The erosion of womanhood is about more than just identity-driven one-upmanship. Last month it was announced that Cancer Research UK planned to drop the word ‘woman’ from its smear-test awareness campaign and instead refer to ‘everyone with a cervix’. The fact is men don’t need smear tests – women do. Obfuscating helps no one. It seems that dropping references to men and women, erasing the biological reality of sex, is considered less risky, less offensive to the sensibilities of trans activists. Skirts have been banned at 40 secondary schools in the UK. With one small new school rule, any potential uniform issues arising from transgender pupils are dealt with. As an added bonus, upskirting is ruled out and Muslim girls no longer need distinct clothing. But what’s lost in the bureaucratic simplicity is the feminine. Girls are told that to want to dress like a woman is a problem. Their sex needs to be neutralised.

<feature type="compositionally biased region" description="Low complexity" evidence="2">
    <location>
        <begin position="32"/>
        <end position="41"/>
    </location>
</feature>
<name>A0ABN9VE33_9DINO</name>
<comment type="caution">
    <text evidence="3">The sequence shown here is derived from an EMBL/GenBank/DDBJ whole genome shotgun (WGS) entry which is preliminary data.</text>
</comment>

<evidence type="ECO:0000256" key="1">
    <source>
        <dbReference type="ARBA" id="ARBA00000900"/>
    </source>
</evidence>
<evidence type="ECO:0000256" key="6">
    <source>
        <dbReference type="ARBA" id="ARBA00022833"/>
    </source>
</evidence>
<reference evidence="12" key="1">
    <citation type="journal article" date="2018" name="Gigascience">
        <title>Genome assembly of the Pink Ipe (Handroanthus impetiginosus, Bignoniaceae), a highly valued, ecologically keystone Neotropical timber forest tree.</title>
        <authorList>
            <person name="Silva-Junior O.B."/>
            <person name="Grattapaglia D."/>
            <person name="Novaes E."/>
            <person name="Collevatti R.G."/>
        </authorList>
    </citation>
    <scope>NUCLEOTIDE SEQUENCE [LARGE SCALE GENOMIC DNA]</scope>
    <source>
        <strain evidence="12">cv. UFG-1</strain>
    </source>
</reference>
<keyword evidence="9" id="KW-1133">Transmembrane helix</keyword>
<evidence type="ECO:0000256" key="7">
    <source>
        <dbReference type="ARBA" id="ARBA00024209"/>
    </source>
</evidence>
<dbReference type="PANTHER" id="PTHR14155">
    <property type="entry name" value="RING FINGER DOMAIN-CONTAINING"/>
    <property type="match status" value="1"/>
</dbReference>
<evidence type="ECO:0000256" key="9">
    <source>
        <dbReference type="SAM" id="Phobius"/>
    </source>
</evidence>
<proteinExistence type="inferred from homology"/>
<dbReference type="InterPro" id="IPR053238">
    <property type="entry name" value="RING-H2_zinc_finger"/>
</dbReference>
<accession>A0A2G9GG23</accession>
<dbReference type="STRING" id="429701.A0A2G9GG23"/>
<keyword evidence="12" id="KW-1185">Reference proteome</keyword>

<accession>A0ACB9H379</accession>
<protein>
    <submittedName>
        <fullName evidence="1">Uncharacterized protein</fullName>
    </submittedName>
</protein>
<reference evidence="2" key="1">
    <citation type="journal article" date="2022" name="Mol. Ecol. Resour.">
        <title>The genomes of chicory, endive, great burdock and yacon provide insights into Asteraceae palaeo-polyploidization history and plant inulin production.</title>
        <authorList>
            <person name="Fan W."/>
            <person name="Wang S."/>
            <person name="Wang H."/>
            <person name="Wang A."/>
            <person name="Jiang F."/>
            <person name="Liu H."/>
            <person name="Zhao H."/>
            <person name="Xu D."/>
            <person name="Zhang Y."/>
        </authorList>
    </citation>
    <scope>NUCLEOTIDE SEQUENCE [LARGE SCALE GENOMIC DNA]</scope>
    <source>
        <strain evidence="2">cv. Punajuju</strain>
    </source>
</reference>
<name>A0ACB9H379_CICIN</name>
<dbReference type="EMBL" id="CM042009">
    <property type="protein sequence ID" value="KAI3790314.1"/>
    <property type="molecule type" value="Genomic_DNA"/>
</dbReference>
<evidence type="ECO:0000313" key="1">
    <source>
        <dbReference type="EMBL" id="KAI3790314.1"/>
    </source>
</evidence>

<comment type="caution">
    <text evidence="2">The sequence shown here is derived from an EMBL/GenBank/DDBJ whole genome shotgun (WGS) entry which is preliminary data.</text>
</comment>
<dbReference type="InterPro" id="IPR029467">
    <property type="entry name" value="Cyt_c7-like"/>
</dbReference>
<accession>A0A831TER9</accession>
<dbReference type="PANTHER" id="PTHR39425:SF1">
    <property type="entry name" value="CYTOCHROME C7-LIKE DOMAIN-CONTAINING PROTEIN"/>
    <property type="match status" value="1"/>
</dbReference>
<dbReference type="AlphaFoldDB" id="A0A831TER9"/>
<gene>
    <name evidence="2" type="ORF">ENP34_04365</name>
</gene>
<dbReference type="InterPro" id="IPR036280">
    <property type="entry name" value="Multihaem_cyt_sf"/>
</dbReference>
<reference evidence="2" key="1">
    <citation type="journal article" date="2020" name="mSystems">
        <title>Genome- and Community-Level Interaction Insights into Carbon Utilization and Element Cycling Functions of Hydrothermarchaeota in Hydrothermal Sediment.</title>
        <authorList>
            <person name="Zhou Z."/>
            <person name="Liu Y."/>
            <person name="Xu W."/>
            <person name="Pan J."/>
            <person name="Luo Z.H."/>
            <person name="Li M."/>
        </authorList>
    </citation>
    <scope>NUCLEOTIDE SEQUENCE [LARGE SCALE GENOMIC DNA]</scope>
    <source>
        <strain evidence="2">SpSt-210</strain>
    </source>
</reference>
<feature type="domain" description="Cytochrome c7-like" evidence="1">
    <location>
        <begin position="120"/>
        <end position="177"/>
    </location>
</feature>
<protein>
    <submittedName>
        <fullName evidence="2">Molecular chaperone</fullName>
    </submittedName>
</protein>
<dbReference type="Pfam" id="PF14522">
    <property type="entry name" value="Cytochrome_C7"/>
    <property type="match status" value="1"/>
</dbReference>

The consultation to the Gender Recognition Act is important. But simply launching a consultation is not enough. We need to be able to discuss what makes someone male or female, a man or a woman, without fear of being labelled transphobic. We need to be able to discuss the potential impact gender self-declaration will have on women’s lives without being accused of invalidating the existence of transgender people.
Joanna Williams is associate editor at spiked. Her new book, Women vs Feminism: Why We All Need Liberating from the Gender Wars, is out now.